Is the education of nursing staff in the intensive care unit a factor in their intention to advocate organ donation? A qualitative research proposal

Fretwell, Charlotte Anne (2017) Is the education of nursing staff in the intensive care unit a factor in their intention to advocate organ donation? A qualitative research proposal. Masters thesis, University of Cumbria. Item availability may be restricted.

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Abstract

Organ failure both in the UK and internationally is associated with high mortality rates, (Schmidt et al (2005); Umegaki, Ikai and Imanaka (2011); Kallur et al (2014)) which can be due to either single or multi-organ failure (Jawoniyi and Gormley, 2015). Due to improvements in medical sciences the number of successful organ transplants has increased significantly on a global level in the last twenty-five years (Hoy, Alexander and Frith, 2011). Organ donation is defined by NHS Blood and Transplant (NHSBT) (2016), as consenting to the removal of organs either as a living donor or following death to enhance or save the life of another individual. There are three types of organ donation offered by the NHSBT service, these are: following brain stem death after a severe brain injury, where there is no further potential for regaining consciousness or breathing independently again, circulatory death which follows cardiac arrest or the irreversible loss of function of the heart and lungs, or planned withdrawal of treatment within an intensive care unit (ICU) or Emergency Department, living donation involve the donation of organs such as the kidneys, small sections of the liver or part of bones which would otherwise be discarded following knee or hip replacement as well as donation of the placenta following birth (NHSBT, 2016). The issue of consent for organ donation must be addressed prior to the removal of organs and therefore the organ donor register is available for the decision to donate organs to be communicated to the NHSBT team, consent can also be gained from the patient following their own discussion with a friend or relative prior to hospital admission about the individual’s wishes to donate, this may then be communicated to the team caring for the patient in the emergency setting.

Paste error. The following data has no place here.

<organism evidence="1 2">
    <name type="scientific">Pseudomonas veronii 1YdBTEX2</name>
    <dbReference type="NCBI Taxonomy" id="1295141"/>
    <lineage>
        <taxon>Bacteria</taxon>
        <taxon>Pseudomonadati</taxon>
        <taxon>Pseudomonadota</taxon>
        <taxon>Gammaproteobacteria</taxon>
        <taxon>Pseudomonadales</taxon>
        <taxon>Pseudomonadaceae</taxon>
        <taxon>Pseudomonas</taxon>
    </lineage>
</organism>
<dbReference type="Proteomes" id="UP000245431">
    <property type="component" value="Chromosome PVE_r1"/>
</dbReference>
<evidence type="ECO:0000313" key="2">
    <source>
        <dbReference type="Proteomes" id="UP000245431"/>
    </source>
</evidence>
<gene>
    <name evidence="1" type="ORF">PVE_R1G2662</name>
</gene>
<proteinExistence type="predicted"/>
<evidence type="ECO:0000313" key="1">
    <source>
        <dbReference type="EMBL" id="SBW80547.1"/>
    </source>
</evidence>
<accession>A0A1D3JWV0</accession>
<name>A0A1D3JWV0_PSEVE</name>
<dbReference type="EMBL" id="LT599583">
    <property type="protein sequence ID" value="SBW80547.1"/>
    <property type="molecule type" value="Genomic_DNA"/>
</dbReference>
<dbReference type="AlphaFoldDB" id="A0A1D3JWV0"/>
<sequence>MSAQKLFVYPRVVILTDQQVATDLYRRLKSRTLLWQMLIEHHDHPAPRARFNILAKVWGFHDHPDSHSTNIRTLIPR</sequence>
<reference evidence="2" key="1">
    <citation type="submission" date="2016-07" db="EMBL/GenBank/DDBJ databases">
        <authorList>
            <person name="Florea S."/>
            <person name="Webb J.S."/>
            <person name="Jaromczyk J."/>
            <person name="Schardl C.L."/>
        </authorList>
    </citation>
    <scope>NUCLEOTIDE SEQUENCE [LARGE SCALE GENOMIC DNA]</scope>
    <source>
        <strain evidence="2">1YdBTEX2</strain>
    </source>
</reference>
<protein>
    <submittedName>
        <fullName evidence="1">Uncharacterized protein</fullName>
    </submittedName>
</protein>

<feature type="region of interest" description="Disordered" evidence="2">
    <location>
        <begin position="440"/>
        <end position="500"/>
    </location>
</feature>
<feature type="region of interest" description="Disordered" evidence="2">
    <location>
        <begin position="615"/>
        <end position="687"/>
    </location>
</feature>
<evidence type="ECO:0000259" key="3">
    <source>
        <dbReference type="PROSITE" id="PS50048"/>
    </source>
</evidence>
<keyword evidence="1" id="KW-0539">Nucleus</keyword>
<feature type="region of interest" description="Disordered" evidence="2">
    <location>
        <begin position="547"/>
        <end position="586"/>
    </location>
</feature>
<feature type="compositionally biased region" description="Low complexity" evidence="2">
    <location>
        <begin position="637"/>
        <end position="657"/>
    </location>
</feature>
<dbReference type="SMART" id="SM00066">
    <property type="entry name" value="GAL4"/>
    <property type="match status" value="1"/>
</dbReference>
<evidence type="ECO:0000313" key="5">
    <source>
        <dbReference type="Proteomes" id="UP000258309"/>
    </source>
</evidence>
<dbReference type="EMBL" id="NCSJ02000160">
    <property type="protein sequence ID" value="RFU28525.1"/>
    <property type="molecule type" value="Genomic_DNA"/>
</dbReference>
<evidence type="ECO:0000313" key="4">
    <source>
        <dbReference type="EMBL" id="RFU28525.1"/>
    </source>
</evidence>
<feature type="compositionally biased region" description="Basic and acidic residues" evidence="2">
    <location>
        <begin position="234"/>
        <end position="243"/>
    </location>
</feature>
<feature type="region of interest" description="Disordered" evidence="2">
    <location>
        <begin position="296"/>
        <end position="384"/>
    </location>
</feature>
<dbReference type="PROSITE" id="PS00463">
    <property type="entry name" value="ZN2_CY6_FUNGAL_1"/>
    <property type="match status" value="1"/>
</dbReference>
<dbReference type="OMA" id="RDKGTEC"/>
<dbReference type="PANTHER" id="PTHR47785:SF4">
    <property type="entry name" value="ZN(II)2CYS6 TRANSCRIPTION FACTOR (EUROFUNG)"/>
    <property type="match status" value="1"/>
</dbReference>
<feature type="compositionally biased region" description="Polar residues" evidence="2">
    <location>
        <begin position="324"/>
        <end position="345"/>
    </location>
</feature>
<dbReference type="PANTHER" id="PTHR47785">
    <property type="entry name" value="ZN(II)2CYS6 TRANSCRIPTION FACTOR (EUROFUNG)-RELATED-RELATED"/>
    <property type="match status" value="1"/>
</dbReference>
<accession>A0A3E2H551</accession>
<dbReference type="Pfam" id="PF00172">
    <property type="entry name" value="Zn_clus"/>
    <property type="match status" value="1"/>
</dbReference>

Item Type: Thesis (Masters)
Departments: Faculty of Health and Science > Nursing, Health and Professional Practice
Additional Information: Dissertation submitted in part fulfilment for the MSc Advanced Practice (Clinical).
Depositing User: Anna Lupton
Date Deposited: 09 Oct 2017 15:12
Last Modified: 30 Nov 2017 16:36
URI: http://insight.cumbria.ac.uk/id/eprint/3273

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